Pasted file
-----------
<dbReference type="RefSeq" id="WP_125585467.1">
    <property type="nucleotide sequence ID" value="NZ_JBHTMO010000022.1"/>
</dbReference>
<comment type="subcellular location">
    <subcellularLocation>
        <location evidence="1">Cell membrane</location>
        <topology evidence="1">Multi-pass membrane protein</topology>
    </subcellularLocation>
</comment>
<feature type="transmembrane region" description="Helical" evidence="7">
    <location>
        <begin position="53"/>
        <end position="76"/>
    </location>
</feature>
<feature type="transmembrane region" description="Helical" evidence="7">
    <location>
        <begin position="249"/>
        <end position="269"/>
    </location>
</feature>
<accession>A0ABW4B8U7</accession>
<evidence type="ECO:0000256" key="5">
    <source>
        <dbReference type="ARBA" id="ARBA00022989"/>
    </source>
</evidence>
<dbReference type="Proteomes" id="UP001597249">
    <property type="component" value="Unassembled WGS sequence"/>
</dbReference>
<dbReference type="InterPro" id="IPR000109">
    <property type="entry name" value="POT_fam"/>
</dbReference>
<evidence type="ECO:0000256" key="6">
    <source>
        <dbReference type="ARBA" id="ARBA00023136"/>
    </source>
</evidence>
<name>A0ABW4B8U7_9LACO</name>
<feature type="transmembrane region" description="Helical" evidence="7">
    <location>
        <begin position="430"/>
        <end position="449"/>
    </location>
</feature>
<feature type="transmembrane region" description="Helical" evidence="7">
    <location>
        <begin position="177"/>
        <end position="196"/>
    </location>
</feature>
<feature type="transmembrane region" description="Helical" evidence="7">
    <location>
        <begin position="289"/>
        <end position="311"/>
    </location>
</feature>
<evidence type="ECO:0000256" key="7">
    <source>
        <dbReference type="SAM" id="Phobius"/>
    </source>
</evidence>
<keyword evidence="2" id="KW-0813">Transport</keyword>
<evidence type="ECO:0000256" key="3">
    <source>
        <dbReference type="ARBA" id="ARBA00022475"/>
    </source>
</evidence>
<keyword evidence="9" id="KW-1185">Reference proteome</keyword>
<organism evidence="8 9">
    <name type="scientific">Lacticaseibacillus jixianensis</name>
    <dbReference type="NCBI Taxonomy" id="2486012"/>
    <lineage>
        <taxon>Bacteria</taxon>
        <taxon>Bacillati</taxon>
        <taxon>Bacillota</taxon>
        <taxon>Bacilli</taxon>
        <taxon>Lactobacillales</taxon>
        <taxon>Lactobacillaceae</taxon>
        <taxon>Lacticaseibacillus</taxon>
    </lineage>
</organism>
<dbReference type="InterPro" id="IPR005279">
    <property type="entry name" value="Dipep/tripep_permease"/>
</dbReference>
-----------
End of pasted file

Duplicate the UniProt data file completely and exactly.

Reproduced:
<dbReference type="RefSeq" id="WP_125585467.1">
    <property type="nucleotide sequence ID" value="NZ_JBHTMO010000022.1"/>
</dbReference>
<comment type="subcellular location">
    <subcellularLocation>
        <location evidence="1">Cell membrane</location>
        <topology evidence="1">Multi-pass membrane protein</topology>
    </subcellularLocation>
</comment>
<feature type="transmembrane region" description="Helical" evidence="7">
    <location>
        <begin position="53"/>
        <end position="76"/>
    </location>
</feature>
<feature type="transmembrane region" description="Helical" evidence="7">
    <location>
        <begin position="249"/>
        <end position="269"/>
    </location>
</feature>
<accession>A0ABW4B8U7</accession>
<evidence type="ECO:0000256" key="5">
    <source>
        <dbReference type="ARBA" id="ARBA00022989"/>
    </source>
</evidence>
<dbReference type="Proteomes" id="UP001597249">
    <property type="component" value="Unassembled WGS sequence"/>
</dbReference>
<dbReference type="InterPro" id="IPR000109">
    <property type="entry name" value="POT_fam"/>
</dbReference>
<evidence type="ECO:0000256" key="6">
    <source>
        <dbReference type="ARBA" id="ARBA00023136"/>
    </source>
</evidence>
<name>A0ABW4B8U7_9LACO</name>
<feature type="transmembrane region" description="Helical" evidence="7">
    <location>
        <begin position="430"/>
        <end position="449"/>
    </location>
</feature>
<feature type="transmembrane region" description="Helical" evidence="7">
    <location>
        <begin position="177"/>
        <end position="196"/>
    </location>
</feature>
<feature type="transmembrane region" description="Helical" evidence="7">
    <location>
        <begin position="289"/>
        <end position="311"/>
    </location>
</feature>
<evidence type="ECO:0000256" key="7">
    <source>
        <dbReference type="SAM" id="Phobius"/>
    </source>
</evidence>
<keyword evidence="2" id="KW-0813">Transport</keyword>
<evidence type="ECO:0000256" key="3">
    <source>
        <dbReference type="ARBA" id="ARBA00022475"/>
    </source>
</evidence>
<keyword evidence="9" id="KW-1185">Reference proteome</keyword>
<organism evidence="8 9">
    <name type="scientific">Lacticaseibacillus jixianensis</name>
    <dbReference type="NCBI Taxonomy" id="2486012"/>
    <lineage>
        <taxon>Bacteria</taxon>
        <taxon>Bacillati</taxon>
        <taxon>Bacillota</taxon>
        <taxon>Bacilli</taxon>
        <taxon>Lactobacillales</taxon>
        <taxon>Lactobacillaceae</taxon>
        <taxon>Lacticaseibacillus</taxon>
    </lineage>
</organism>
<dbReference type="InterPro" id="IPR005279">
    <property type="entry name" value="Dipep/tripep_permease"/>
</dbReference>